Contributed by Erina Malarkey, Virtual Marketing Officer
Part 2 of 5 of our Disrupting Real Estate Series
Welcome back to our five-part series on disrupting real estate, covering hot topics in the industry right now like:
- Why traditional marketing isn’t working in commercial real estate anymore
- Top 5 ways to make your property websites more effective selling tools
- Demystifying your multifamily funnel: predict and track your lease-up process
- How to know if your development’s branding and marketing efforts are penciling
At VMO, we focus on three critical factors of every real estate project: the business goals for the asset, the brand image and experience the developer seeks to create, and the built environment where the proverbial brick and mortar comes to bear. Today we will discuss the second leg of the stool—the brand experience.
In a city like Seattle that is currently experiencing 1,000 people moving in each week, it is admittedly easy to believe that simply building a modern, appealing, Class-A multifamily, office, or mixed-use development will be sufficient.
And it definitely won’t be as the inevitable, cyclical market slow-down comes in the next 12 to 24 months. Especially when you factor in today’s millennials to the equation —a unique and highly different buying class than we’ve ever experienced before—as they become tomorrow’s CEOs, leaders, and decision makers.
A building, no matter how sexy, must also have two things even more alluring and appealing: a brand image that attracts the hearts and minds of target audiences and a brand experience that visitors, users, and tenants enjoy as they interact with and become part of the asset’s community. The seemingly intangible nature of asset brand pull and value can be converted into measurable advantage and gains in the form of increased demand, higher rent rates, faster lease-up rates, better retention and loyalty, and improved staying power against all the new product continuing to be built.
A building brand should be developed with three key factors in mind: most importantly, the target audiences’ profiles, wants, and needs; the competitive set’s positioning, strengths, and weaknesses; and the asset’s key strengths and opportunities. A careful analysis of these three things will give you insight into the strongest brand positioning opportunities. The winning opportunity must be compelling to audiences, differentiating from competitors, and true to your property’s biggest advantages.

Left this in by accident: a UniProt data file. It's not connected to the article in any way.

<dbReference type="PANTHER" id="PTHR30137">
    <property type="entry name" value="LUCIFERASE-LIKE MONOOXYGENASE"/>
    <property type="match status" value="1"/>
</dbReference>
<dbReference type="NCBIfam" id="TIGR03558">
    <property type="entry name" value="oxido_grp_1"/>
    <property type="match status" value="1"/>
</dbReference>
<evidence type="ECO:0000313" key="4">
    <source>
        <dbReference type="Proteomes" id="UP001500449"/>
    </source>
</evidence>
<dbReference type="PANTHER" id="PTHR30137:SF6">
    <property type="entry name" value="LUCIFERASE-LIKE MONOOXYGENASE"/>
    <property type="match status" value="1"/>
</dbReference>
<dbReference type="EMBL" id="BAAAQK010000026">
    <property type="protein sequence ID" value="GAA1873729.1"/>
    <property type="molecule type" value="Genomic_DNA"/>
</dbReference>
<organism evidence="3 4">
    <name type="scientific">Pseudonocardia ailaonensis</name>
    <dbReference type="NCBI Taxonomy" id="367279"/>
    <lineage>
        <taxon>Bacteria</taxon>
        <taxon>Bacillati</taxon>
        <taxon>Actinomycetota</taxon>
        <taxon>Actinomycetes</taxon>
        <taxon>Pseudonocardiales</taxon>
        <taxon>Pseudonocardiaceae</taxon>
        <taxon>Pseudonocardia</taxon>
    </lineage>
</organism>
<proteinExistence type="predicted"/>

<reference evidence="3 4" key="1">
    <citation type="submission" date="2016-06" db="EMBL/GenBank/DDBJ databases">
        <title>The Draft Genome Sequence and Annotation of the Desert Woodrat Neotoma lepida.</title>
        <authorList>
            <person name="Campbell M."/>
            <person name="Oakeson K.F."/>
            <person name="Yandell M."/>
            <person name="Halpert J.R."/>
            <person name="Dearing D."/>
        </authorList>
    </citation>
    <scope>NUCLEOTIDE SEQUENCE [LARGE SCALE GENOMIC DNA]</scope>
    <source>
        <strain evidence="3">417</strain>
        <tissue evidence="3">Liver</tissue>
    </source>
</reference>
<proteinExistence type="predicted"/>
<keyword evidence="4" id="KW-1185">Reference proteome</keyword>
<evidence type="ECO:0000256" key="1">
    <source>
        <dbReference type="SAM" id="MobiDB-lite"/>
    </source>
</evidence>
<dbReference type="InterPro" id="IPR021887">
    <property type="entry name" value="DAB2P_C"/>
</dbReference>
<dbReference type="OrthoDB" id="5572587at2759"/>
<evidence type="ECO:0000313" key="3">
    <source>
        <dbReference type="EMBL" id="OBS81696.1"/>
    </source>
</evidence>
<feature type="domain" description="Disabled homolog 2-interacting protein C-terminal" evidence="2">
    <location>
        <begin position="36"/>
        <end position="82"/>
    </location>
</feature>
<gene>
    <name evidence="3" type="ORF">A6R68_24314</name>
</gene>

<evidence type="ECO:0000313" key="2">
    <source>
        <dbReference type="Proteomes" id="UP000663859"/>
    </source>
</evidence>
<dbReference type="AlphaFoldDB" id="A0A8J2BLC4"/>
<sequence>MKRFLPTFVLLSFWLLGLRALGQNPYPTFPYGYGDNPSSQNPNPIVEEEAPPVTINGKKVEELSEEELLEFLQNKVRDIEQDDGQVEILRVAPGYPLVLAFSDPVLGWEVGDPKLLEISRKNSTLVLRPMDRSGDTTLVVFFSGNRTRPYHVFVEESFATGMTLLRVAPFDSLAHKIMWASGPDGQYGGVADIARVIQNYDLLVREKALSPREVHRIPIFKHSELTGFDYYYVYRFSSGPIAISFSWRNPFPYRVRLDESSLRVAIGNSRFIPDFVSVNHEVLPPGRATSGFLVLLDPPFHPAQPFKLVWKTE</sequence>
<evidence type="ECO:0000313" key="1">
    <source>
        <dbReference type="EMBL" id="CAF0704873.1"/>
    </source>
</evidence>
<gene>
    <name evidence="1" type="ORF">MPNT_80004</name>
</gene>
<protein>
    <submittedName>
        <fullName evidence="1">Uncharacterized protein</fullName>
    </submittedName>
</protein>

Only then will your brand be attractive, memorable, and authentic.
This positioning strategy should also translate into the marketing and physical aspects of your building—the website, broker outreach, leasing office signage, front door design, lobby FF&E, tour and move-in gift, tenant event, promotional programming, and more.
We’ve all been in buildings where a positioning strategy has resulted in a fantastic concept that infuses every single touch point, in subtle and clever ways, and you’re struck by its brilliant cohesion and willing to pay a premium for that experience. Many hotels and restaurants do this extremely well; there’s no reason why commercial office and apartment buildings can’t do this as well if not better.
By creating a one-of-a-kind brand experience you have the opportunity to take your asset to the next level, far beyond the limitations of brick and mortar and into the emotional—a key element of the buying process. But a winning brand experience is just the beginning; stay tuned for our next post about ways to make your property websites even more effective, so you can entice more prospects through your door and convert more inquiries to signed leases.
Have a topic, question, or idea you’d like covered in this series? Email firstname.lastname@example.org and we’ll add it to the docket.